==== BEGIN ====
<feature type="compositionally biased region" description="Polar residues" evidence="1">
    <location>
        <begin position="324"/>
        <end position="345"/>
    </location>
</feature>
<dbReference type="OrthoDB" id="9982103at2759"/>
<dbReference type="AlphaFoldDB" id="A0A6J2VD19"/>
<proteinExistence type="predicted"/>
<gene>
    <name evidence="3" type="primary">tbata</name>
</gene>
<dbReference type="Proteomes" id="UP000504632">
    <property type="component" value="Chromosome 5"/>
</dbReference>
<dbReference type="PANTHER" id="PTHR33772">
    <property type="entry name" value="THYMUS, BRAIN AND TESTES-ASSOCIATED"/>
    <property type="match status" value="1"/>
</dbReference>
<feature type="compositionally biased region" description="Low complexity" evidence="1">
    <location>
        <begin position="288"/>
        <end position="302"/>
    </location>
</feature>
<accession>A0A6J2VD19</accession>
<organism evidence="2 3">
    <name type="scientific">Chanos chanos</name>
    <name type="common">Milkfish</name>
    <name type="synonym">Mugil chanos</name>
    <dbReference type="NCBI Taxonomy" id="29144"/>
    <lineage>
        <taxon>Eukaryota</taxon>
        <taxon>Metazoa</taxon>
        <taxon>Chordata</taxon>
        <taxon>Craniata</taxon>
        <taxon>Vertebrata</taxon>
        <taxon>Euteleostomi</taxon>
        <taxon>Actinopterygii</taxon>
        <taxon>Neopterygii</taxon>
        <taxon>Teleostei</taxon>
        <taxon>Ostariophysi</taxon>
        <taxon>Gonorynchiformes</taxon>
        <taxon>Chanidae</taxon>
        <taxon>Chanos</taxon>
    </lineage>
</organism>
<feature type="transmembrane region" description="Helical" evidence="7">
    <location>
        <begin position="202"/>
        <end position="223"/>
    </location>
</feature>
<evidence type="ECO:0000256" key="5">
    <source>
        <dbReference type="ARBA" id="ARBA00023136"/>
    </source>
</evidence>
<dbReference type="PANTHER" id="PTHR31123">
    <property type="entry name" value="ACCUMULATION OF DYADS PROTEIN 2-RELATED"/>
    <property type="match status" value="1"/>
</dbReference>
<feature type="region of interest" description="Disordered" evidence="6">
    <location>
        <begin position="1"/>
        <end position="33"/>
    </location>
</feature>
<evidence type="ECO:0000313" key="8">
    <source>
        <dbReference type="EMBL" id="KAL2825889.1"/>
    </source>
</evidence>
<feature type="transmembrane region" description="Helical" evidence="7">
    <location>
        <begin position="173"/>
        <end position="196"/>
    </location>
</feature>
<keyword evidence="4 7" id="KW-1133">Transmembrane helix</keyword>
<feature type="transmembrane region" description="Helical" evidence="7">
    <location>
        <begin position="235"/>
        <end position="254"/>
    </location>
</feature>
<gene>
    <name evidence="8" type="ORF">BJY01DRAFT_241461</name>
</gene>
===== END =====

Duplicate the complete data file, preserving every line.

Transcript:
<feature type="compositionally biased region" description="Polar residues" evidence="1">
    <location>
        <begin position="324"/>
        <end position="345"/>
    </location>
</feature>
<dbReference type="OrthoDB" id="9982103at2759"/>
<dbReference type="AlphaFoldDB" id="A0A6J2VD19"/>
<proteinExistence type="predicted"/>
<gene>
    <name evidence="3" type="primary">tbata</name>
</gene>
<dbReference type="Proteomes" id="UP000504632">
    <property type="component" value="Chromosome 5"/>
</dbReference>
<dbReference type="PANTHER" id="PTHR33772">
    <property type="entry name" value="THYMUS, BRAIN AND TESTES-ASSOCIATED"/>
    <property type="match status" value="1"/>
</dbReference>
<feature type="compositionally biased region" description="Low complexity" evidence="1">
    <location>
        <begin position="288"/>
        <end position="302"/>
    </location>
</feature>
<accession>A0A6J2VD19</accession>
<organism evidence="2 3">
    <name type="scientific">Chanos chanos</name>
    <name type="common">Milkfish</name>
    <name type="synonym">Mugil chanos</name>
    <dbReference type="NCBI Taxonomy" id="29144"/>
    <lineage>
        <taxon>Eukaryota</taxon>
        <taxon>Metazoa</taxon>
        <taxon>Chordata</taxon>
        <taxon>Craniata</taxon>
        <taxon>Vertebrata</taxon>
        <taxon>Euteleostomi</taxon>
        <taxon>Actinopterygii</taxon>
        <taxon>Neopterygii</taxon>
        <taxon>Teleostei</taxon>
        <taxon>Ostariophysi</taxon>
        <taxon>Gonorynchiformes</taxon>
        <taxon>Chanidae</taxon>
        <taxon>Chanos</taxon>
    </lineage>
</organism>
<feature type="transmembrane region" description="Helical" evidence="7">
    <location>
        <begin position="202"/>
        <end position="223"/>
    </location>
</feature>
<evidence type="ECO:0000256" key="5">
    <source>
        <dbReference type="ARBA" id="ARBA00023136"/>
    </source>
</evidence>
<dbReference type="PANTHER" id="PTHR31123">
    <property type="entry name" value="ACCUMULATION OF DYADS PROTEIN 2-RELATED"/>
    <property type="match status" value="1"/>
</dbReference>
<feature type="region of interest" description="Disordered" evidence="6">
    <location>
        <begin position="1"/>
        <end position="33"/>
    </location>
</feature>
<evidence type="ECO:0000313" key="8">
    <source>
        <dbReference type="EMBL" id="KAL2825889.1"/>
    </source>
</evidence>
<feature type="transmembrane region" description="Helical" evidence="7">
    <location>
        <begin position="173"/>
        <end position="196"/>
    </location>
</feature>
<keyword evidence="4 7" id="KW-1133">Transmembrane helix</keyword>
<feature type="transmembrane region" description="Helical" evidence="7">
    <location>
        <begin position="235"/>
        <end position="254"/>
    </location>
</feature>
<gene>
    <name evidence="8" type="ORF">BJY01DRAFT_241461</name>
</gene>